See DARPA's 1.8 gigapixel drone camera is a high-res Fourth Amendment lawsuit waiting to happen by Joshua Kopstein. A lawsuit may happen, but will it win?
Can an analogy be drawn between Kyllo’s thermal imaging technology and a 1.8 gigapixel camera? (1,800 megapixel; an iPhone 5 has an 8 megapixel camera.) Tough question. A camera like that only shows the curtilage, and that's visible from any low-flying airplane. Kyllo showed something inside the house.
In the three fly-over cases in SCOTUS, Ciraolo and Riley involved “naked eye” observations at 1,000' from an airplane and 400' from a helicopter. Neither bothered the Court. Dow Chemical, on the other hand, involved “a standard floor-mounted, precision aerial mapping camera, to take photographs of the facility from altitudes of 12,000, 3,000, and 1,200 feet.”
Has technology overridden the reasonable expectation of privacy with a 1.8 gp camera, or does it fall within Dow Chemical's “precision aerial mapping camera” yet even beyond exotic thermal imaging of the home? But, remember, it's the curtilage being shown, not the interior of the house. How long has satellite imaging been around? How long has Google Maps shown our backyard to the world? See Kyllo, at 33-34:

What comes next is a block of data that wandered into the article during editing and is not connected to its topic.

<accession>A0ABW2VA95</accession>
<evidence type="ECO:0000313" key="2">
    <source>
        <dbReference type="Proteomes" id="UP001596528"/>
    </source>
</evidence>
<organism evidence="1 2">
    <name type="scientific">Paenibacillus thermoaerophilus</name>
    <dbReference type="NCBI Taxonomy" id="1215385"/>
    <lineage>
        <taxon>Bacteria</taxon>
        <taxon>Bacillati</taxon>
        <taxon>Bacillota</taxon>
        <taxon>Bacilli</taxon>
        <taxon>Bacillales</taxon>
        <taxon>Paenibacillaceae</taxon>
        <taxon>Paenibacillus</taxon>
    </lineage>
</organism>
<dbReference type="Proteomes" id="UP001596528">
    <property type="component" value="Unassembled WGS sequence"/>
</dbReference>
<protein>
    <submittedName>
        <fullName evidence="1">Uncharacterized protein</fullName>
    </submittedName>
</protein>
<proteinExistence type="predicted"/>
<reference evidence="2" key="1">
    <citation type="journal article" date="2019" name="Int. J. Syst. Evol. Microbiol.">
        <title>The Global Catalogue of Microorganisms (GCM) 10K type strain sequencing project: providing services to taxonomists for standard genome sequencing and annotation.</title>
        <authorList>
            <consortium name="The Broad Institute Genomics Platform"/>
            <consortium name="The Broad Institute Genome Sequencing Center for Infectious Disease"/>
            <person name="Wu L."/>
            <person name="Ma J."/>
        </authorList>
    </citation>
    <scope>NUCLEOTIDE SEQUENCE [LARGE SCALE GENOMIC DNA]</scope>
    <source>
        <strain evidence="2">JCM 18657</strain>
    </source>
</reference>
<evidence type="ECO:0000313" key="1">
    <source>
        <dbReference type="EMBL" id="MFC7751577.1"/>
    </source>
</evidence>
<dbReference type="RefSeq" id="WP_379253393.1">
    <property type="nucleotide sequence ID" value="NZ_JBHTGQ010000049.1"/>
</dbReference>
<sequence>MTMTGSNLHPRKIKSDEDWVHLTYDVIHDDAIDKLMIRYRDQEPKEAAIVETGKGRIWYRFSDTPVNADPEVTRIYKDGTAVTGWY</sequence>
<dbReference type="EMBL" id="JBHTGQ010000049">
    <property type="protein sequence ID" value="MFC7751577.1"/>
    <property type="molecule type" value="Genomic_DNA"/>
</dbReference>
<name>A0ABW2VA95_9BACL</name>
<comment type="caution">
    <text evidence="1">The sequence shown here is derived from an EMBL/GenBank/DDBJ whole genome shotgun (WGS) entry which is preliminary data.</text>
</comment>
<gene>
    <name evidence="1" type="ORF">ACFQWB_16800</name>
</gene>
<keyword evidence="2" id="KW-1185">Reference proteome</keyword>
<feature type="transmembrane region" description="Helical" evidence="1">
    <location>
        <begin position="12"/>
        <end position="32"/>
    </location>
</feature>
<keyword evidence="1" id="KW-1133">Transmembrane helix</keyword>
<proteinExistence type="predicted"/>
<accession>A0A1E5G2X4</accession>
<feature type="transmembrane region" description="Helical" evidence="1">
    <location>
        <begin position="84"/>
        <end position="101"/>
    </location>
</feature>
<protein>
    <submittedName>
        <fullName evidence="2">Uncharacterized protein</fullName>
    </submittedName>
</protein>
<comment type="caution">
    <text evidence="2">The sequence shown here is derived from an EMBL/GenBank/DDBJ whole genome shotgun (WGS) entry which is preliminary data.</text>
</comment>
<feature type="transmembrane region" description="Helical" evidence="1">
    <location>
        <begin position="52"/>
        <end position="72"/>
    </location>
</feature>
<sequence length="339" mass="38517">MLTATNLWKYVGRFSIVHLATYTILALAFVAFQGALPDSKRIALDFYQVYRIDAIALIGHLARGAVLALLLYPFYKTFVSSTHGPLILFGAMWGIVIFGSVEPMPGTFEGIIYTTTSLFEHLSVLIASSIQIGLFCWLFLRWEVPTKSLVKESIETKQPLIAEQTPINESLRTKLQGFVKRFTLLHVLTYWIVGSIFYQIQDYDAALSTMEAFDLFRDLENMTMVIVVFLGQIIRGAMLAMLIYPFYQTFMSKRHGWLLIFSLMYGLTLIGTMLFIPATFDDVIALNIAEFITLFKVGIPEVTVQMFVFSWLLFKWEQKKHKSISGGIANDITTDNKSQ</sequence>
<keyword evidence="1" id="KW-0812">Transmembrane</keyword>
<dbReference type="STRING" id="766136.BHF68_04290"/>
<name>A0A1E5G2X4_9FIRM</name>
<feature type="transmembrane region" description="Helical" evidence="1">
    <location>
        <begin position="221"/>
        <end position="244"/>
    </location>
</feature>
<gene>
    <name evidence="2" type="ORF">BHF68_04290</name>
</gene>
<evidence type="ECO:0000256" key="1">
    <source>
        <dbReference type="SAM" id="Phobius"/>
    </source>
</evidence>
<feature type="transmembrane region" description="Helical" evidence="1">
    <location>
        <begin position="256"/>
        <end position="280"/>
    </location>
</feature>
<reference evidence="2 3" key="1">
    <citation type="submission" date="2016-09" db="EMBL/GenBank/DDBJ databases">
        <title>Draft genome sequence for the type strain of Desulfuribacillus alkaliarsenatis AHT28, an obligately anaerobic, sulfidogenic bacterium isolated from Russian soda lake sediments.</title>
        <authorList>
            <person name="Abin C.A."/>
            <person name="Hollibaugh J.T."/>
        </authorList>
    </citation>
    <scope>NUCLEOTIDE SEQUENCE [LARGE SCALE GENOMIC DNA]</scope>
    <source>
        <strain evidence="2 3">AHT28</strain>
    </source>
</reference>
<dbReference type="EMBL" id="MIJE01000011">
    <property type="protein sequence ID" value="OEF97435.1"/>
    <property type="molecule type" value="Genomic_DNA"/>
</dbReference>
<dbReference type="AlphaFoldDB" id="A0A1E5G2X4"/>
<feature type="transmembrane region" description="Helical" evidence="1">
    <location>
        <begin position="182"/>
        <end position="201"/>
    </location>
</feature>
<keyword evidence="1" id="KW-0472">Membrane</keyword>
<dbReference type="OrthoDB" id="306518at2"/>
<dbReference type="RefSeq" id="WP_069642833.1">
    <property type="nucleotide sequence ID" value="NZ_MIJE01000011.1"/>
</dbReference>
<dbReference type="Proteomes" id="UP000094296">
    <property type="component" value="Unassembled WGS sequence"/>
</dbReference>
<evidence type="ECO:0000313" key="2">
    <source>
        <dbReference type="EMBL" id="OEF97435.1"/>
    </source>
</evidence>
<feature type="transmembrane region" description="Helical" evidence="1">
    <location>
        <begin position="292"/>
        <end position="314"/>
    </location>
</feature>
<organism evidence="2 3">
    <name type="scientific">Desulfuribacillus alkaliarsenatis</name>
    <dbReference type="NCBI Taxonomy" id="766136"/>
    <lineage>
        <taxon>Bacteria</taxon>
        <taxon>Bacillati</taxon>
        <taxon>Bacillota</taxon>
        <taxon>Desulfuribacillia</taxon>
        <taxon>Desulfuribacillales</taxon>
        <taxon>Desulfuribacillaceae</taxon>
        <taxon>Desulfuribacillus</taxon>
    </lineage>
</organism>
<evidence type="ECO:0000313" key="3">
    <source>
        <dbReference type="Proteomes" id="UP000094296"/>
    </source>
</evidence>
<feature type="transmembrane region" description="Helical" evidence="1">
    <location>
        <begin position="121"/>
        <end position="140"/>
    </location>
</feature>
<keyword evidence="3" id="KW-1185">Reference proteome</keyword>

The present case involves officers on a public street engaged in more than naked-eye surveillance of a home. We have previously reserved judgment as to how much technological enhancement of ordinary perception from such a vantage point, if any, is too much. While we upheld enhanced aerial photography of an industrial complex in Dow Chemical, we noted that we found "it important that this is not an area immediately adjacent to a private home, where privacy expectations are most heightened," 476 U. S., at 237, n. 4 (emphasis in original).
It would be foolish to contend that the degree of privacy secured to citizens by the Fourth Amendment has been entirely unaffected by the advance of technology. For example, as the cases discussed above make clear, the technology enabling human flight has exposed to public view (and hence, we have said, to official observation) uncovered portions of the house and its curtilage that once were private. See Ciraolo, supra, at 215. The question we confront today is what limits there are upon this power of technology to shrink the realm of guaranteed privacy.
Kyllo was 12 years ago. Since activities inside of a house aren't shown, I don't think it's unconstitutional under the three cases already decided.
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